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Is Your Caregiver Undermining Your Parenting?

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Guest blogger Erik Fisher, a.k.a. Dr. E: We live in a time when so many of our kids are in childcare, and while there is a modicum of research that tells us that childcare is not detrimental to our children, it is well known that the people who care for our children can have a profound influence on them for the rest of their lives.

childcare
I qualify "caregivers" as childcare workers from infancy through toddlerhood: in-home nannies, family members and even educators. There are many qualified, well-meaning people who help care for children every day, at many ages of our children's development. As parents, many of us have our ideas of what we feel is in the best interest of our children and how we want them raised. It is our hope that those caring for our children are of like mind and will espouse those similar beliefs, attitudes and qualities. But when it comes down to it, we are at the mercy of those who care for our kids when we are not present. So what happens when your childcare is undermining or inconsistent with the structure that you've defined? 

Many of us have seen the nightmares of childcare workers abusing children, and this is a true tragedy that can have long-term impact. But there are more subtle yet still long-term consequences that can occur when the people who care for and/or educate our children are passive-aggressively defying, manipulating and/or disregarding rules that we have put in place.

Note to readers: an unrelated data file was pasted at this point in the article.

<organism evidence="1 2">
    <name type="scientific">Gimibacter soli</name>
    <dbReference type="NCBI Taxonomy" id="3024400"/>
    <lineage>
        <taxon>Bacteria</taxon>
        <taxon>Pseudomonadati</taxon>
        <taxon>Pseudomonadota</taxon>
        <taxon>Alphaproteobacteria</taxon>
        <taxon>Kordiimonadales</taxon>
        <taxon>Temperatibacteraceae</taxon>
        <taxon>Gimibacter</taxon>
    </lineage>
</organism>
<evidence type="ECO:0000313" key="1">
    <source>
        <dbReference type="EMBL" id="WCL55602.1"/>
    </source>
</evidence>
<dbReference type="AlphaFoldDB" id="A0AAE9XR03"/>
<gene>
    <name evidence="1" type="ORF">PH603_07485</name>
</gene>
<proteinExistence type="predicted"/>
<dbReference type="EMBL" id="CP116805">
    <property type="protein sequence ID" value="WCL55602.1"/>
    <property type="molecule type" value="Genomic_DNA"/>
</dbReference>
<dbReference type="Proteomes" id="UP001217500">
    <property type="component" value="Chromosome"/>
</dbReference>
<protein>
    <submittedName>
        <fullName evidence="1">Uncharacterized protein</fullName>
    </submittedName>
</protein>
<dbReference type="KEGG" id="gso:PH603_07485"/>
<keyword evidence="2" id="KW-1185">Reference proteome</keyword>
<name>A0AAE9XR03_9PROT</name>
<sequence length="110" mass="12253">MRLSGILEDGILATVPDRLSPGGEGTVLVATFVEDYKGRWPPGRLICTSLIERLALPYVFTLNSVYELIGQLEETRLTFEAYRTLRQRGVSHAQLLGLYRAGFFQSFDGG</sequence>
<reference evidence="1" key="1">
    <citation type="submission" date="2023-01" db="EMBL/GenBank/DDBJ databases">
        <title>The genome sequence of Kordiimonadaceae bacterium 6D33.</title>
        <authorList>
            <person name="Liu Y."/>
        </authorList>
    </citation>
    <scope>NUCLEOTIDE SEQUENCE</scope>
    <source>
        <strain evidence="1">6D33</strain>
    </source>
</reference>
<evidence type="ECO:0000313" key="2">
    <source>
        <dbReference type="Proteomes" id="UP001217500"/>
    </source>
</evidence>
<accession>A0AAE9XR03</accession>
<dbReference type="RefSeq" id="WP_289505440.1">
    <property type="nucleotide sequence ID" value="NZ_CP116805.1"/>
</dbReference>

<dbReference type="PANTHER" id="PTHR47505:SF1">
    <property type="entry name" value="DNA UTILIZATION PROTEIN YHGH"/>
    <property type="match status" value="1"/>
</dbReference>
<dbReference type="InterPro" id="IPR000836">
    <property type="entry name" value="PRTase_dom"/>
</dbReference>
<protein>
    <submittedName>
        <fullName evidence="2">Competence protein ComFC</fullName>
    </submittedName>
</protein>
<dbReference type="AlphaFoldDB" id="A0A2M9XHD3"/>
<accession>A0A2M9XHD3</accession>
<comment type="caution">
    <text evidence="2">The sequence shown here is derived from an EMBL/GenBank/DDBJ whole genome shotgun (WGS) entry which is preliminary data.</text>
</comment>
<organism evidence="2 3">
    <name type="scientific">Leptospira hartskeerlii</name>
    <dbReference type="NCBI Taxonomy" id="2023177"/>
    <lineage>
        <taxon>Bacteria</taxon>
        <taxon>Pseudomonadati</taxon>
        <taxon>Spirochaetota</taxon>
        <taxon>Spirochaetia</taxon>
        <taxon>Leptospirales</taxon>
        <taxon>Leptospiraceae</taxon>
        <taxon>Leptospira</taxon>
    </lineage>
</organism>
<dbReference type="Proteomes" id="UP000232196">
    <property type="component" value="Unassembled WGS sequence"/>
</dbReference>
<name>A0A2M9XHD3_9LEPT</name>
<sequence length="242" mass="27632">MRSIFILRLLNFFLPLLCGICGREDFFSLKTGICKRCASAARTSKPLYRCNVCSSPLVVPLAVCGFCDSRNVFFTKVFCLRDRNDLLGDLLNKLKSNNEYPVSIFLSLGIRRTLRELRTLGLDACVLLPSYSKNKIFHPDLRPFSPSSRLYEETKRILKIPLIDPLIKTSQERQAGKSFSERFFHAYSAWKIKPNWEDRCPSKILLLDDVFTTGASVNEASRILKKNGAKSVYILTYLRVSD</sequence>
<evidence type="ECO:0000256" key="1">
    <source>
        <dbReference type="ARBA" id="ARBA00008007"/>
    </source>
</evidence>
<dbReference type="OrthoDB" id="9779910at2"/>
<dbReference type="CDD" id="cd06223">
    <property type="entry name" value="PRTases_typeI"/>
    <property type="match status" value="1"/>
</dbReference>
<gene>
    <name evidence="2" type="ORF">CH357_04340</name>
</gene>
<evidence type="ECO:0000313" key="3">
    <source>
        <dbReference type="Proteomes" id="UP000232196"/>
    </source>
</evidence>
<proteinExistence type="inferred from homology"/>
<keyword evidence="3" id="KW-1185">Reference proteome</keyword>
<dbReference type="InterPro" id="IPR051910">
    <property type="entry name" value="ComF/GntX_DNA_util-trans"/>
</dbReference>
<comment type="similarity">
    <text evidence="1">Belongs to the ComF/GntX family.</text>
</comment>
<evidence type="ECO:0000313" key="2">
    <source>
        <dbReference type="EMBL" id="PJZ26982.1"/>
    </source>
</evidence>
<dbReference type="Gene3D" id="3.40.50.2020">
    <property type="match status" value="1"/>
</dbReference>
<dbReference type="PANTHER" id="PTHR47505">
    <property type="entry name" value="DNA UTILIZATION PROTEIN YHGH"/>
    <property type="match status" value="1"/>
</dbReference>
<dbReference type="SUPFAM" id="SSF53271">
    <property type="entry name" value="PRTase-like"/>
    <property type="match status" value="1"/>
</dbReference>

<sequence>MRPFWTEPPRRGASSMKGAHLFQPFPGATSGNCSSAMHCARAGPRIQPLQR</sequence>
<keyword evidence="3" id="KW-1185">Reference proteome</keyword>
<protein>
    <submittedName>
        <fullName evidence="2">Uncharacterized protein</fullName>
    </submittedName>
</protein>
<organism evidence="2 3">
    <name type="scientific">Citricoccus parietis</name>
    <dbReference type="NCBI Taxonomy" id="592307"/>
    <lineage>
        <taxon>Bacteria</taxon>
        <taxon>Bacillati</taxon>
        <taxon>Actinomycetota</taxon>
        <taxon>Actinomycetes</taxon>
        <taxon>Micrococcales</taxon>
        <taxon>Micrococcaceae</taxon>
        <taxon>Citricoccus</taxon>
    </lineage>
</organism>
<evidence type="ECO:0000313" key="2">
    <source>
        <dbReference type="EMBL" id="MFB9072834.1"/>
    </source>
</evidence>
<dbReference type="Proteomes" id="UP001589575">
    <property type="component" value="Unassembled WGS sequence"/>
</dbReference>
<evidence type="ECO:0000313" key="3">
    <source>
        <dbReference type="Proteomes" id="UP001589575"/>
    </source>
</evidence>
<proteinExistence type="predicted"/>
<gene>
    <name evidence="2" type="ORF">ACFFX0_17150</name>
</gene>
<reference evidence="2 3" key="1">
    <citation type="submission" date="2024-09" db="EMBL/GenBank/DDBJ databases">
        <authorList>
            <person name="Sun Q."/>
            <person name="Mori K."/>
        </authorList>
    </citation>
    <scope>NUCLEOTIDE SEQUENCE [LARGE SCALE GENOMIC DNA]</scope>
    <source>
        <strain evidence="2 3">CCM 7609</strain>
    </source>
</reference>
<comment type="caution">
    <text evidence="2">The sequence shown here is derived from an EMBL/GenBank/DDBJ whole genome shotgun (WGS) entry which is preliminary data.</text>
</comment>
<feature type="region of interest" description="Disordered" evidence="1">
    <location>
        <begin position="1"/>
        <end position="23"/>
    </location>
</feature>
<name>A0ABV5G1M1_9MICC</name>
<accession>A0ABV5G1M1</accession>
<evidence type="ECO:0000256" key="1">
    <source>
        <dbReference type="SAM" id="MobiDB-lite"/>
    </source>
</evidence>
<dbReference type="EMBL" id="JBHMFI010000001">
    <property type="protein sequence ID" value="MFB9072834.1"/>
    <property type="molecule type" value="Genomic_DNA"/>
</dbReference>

From my years of experience, I can tell you that there are many times that parents' behavior in itself can contribute to behavioral and emotional problems of children, so I am not trying to let anyone off the hook. But sometimes, problems arise from the childcare. What are the types of problems am I talking about? 

  • Lack of reinforcement or inconsistent reinforcement of behaviors and limits. If a caregiver does not set limits and you do, this can lead to tantrums and limit-testing on the part of the child -- or even more disruptive behaviors, like aggression or disrespect.
  • Your caregiver yells at your kids. Personally, I am not a yeller and do not believe that one needs to yell to manage behavior. However, if your caregiver yells at your kids, it can later result in outbursts toward you. Your children may feel that you are knowingly sending them into this threatening experience, which will decrease their trust in and feelings of safety with you. 
  • Your caregiver competes with you for the love of your children. I love that the people who look after my child love them dearly. But I also have seen situations where the caregiver turned love into a popularity contest. This can feel very confusing to your children and can be very damaging to your relationship with them. 
  • Sharing inappropriate information. Sometimes caregivers have very inappropriate boundaries with kids. They may talk about things that your kids should not hear, or they may talk about other people behind their back -- even you. This type of indiscretion can result in your child not respecting you or other people, and can also contribute to a lack of boundaries on their part. 
These are only a few of the issues that you may experience. If you feel that any or all of these issues are not significant, consider the fact that your children may spend more time in a week with their caregivers than with you. So just how much influence do they have on your child? Here are some tips to help you deal with the situation: